I decided on a digital piano so I can plug in the earphones when practicing, so as not to subject my family and neighbors to the racket I will make.
I want something that looks like a real piano and feels like a real piano without spending an absolute fortune. Before finding your book on the internet I had already decided I would go on a long weekend break to York and visit Gear4music and try their Digital Baby Grand (details at the bottom of e-mail)
The thing I was worried about is that I don't want to buy something just because it looks beautiful, as it might look good but sound dreadful or the keys might be too much like an electric organ.
Since downloading your book I have changed computers and now I can't find where I had it saved on the backup files, so I may need to download it again if that's possible.
But what I wanted to know is do you have any opinion on this particular piano or brand, or is there anything I should be aware of with this model. I've tried to search the internet for customer reviews but haven't found any as yet.
Here's the details of the Baby Grand:
88 standard size hammer action keys
2 line LCD display
8 PCM voices (Grand Piano, Upright Piano, E. Piano 1, E. Piano 2, Harpsichord, Vibes, Strings, Organ *Voice control: Transpose
Effects: Reverb, Chorus
Keyboard Control: Normal, Dual, Touch on/off
Demo: 8 songs
Song recording: Multi-track record (2 track) and playback
Others: Treble / Bass volume, Metronome, USB MIDI
Interface: Headphone jack, Line in / out jack, MIDI in / out jack, Pedal socket, USB MIDI socket
Speakers: 20W x 2
Dimensions 1410mm x 760mm x 900mm
I don't want something that you can play a whole orchestra on I just want something simple.
Any advice you can offer would be appreciated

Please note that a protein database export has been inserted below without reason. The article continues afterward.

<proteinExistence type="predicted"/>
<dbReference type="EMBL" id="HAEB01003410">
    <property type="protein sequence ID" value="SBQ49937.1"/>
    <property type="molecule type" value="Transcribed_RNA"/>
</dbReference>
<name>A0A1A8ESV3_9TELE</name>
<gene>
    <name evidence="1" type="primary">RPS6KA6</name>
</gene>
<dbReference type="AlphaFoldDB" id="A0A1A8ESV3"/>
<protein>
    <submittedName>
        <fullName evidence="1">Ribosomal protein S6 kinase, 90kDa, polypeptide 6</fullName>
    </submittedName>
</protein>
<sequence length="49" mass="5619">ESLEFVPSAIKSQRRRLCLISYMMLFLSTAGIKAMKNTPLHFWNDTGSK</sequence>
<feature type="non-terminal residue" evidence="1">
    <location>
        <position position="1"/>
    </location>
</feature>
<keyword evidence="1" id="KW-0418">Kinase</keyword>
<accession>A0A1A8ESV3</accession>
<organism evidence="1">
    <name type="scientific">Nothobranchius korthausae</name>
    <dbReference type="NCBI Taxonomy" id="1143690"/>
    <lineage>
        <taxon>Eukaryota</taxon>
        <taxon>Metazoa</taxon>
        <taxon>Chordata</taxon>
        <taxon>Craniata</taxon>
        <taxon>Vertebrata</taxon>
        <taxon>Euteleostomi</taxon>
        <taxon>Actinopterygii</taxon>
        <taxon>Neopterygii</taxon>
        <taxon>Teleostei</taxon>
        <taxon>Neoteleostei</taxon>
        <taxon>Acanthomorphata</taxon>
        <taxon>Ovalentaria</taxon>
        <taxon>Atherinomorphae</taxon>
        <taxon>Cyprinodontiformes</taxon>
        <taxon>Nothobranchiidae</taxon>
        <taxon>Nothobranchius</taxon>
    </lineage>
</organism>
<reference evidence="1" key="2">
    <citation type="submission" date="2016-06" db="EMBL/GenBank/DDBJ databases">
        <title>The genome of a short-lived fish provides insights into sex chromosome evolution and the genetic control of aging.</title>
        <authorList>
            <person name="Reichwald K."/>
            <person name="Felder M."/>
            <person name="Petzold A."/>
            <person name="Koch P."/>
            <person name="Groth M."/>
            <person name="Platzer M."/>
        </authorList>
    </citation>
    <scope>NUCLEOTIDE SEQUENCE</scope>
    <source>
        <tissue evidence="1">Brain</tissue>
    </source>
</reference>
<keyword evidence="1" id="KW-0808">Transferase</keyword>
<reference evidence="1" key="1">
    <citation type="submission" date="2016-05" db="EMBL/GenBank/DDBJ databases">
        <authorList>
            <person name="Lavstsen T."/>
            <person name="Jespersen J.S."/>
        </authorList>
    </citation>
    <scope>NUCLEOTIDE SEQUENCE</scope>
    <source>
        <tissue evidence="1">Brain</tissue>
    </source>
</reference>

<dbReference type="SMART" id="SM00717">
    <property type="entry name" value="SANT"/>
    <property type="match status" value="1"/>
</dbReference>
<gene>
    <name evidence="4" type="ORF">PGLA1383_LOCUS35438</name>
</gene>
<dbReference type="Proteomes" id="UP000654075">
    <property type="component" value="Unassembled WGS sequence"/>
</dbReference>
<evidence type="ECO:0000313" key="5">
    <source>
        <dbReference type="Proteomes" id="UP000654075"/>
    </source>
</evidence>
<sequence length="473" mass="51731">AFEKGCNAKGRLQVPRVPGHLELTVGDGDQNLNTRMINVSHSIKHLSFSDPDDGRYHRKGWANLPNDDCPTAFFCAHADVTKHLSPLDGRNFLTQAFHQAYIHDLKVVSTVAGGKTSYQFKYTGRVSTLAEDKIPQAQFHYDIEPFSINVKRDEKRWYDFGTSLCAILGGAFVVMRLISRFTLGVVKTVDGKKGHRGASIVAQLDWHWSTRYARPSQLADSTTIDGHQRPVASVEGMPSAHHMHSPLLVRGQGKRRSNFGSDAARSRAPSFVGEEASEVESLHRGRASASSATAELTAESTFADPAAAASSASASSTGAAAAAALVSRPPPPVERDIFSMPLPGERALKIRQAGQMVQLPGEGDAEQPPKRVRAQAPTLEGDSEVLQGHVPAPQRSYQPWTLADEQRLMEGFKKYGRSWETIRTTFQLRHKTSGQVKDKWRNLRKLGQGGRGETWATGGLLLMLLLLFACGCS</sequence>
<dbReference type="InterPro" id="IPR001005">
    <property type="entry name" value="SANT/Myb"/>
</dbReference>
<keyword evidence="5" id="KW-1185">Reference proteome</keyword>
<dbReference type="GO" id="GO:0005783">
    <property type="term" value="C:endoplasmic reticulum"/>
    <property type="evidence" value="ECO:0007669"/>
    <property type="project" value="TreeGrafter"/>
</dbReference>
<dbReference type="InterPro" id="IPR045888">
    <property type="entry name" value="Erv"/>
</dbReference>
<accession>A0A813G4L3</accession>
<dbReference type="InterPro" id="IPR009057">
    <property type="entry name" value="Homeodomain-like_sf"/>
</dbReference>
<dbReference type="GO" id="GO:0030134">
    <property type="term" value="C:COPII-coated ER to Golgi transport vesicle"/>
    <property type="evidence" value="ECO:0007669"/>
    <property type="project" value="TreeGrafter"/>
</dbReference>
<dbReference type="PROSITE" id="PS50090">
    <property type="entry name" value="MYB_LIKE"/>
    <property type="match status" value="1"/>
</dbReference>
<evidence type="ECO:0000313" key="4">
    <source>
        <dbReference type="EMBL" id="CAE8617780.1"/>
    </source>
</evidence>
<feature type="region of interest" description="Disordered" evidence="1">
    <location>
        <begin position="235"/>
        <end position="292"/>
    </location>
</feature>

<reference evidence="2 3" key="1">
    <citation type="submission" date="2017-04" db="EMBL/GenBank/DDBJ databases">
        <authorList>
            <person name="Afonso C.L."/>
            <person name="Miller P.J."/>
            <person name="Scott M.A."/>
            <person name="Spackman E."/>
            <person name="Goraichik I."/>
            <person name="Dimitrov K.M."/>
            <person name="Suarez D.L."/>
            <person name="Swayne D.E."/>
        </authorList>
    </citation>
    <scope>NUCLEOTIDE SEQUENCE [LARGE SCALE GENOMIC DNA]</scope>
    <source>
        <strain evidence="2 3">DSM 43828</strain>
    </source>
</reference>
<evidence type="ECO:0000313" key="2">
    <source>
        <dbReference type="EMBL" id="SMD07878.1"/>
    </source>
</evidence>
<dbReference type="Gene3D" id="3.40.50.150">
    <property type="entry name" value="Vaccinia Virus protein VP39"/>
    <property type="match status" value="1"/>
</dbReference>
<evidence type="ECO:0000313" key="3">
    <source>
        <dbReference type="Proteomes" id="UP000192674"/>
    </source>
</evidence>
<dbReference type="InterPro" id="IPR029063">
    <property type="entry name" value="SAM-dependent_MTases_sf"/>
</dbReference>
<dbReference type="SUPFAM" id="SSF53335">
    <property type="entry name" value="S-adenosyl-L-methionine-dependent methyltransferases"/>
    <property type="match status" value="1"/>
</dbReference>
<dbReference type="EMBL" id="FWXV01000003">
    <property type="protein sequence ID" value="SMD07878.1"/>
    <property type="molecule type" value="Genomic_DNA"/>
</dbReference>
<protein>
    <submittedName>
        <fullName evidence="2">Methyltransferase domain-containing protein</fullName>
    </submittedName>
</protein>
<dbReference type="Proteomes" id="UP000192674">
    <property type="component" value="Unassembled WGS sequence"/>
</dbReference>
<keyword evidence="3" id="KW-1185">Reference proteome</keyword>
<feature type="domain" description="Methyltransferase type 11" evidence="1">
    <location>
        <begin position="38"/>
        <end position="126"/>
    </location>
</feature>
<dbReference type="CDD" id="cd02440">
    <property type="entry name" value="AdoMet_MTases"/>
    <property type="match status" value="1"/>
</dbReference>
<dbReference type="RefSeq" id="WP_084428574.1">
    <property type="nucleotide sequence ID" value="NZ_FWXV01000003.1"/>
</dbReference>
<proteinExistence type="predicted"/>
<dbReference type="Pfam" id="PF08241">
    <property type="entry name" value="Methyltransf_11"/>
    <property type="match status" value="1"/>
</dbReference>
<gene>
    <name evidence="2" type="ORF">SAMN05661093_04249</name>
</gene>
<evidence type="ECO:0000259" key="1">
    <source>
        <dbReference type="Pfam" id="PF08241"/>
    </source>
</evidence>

Look forward to hearing from you
Reply/ Hi Jenny
Congratulations on getting your qualifications! It
sounds like a lot of hard work to me.
Learning to play piano probably won’t be any
But there’s nothing more satisfying than being able
to sit down and play your favourite music. Or unwind
from a stressful day.
The rewards are well worth the effort daily practice
The best piano you can get (without having to remortgage
your house) – and one you won’t need to change when
you reach the higher grades – is the Yamaha CLP440.
The CLP440 has a rich, vibrant sound and a fully-weighted
key touch. It feels very close to playing a real piano.
It might not look as nice as the Gear4Music digital
baby grand, but it outperforms it in every way.
Other pianos worth comparing with the CLP440 are:
Any of the above are fine pianos for you to learn
and progress on.
Hi Graham, I was wondering if gear 4 music digital pianos are any good compared to brands such as Roland or Yamaha.
I was looking at their digital baby grand piano which is £899.99, very cheap compared to other brands similar products. It says it has weighted keys but I'm not sure if the touch will be up to such quality as say the Roland's supernatural piano engine. Do you know anything about the quality of gear 4 musics digital pianos and if they can even be compared to superior brands, thanks ,Laura
Reply/ Hi Laura
I don't recommend spending so little on a
digital baby grand piano. The quality of tone
and key touch is considerably better on the
higher priced pianos.
If the Yamaha and Roland digital baby grands
are more than you'd like to spend, then I
can confidently recommend to you the
Broadway baby grand:
The BG1 has a fully-weighted, responsive key
touch and a really nice piano tone. It's good
value for money and competes well against the
more expensive Yamaha and Roland.
You can see this piano here: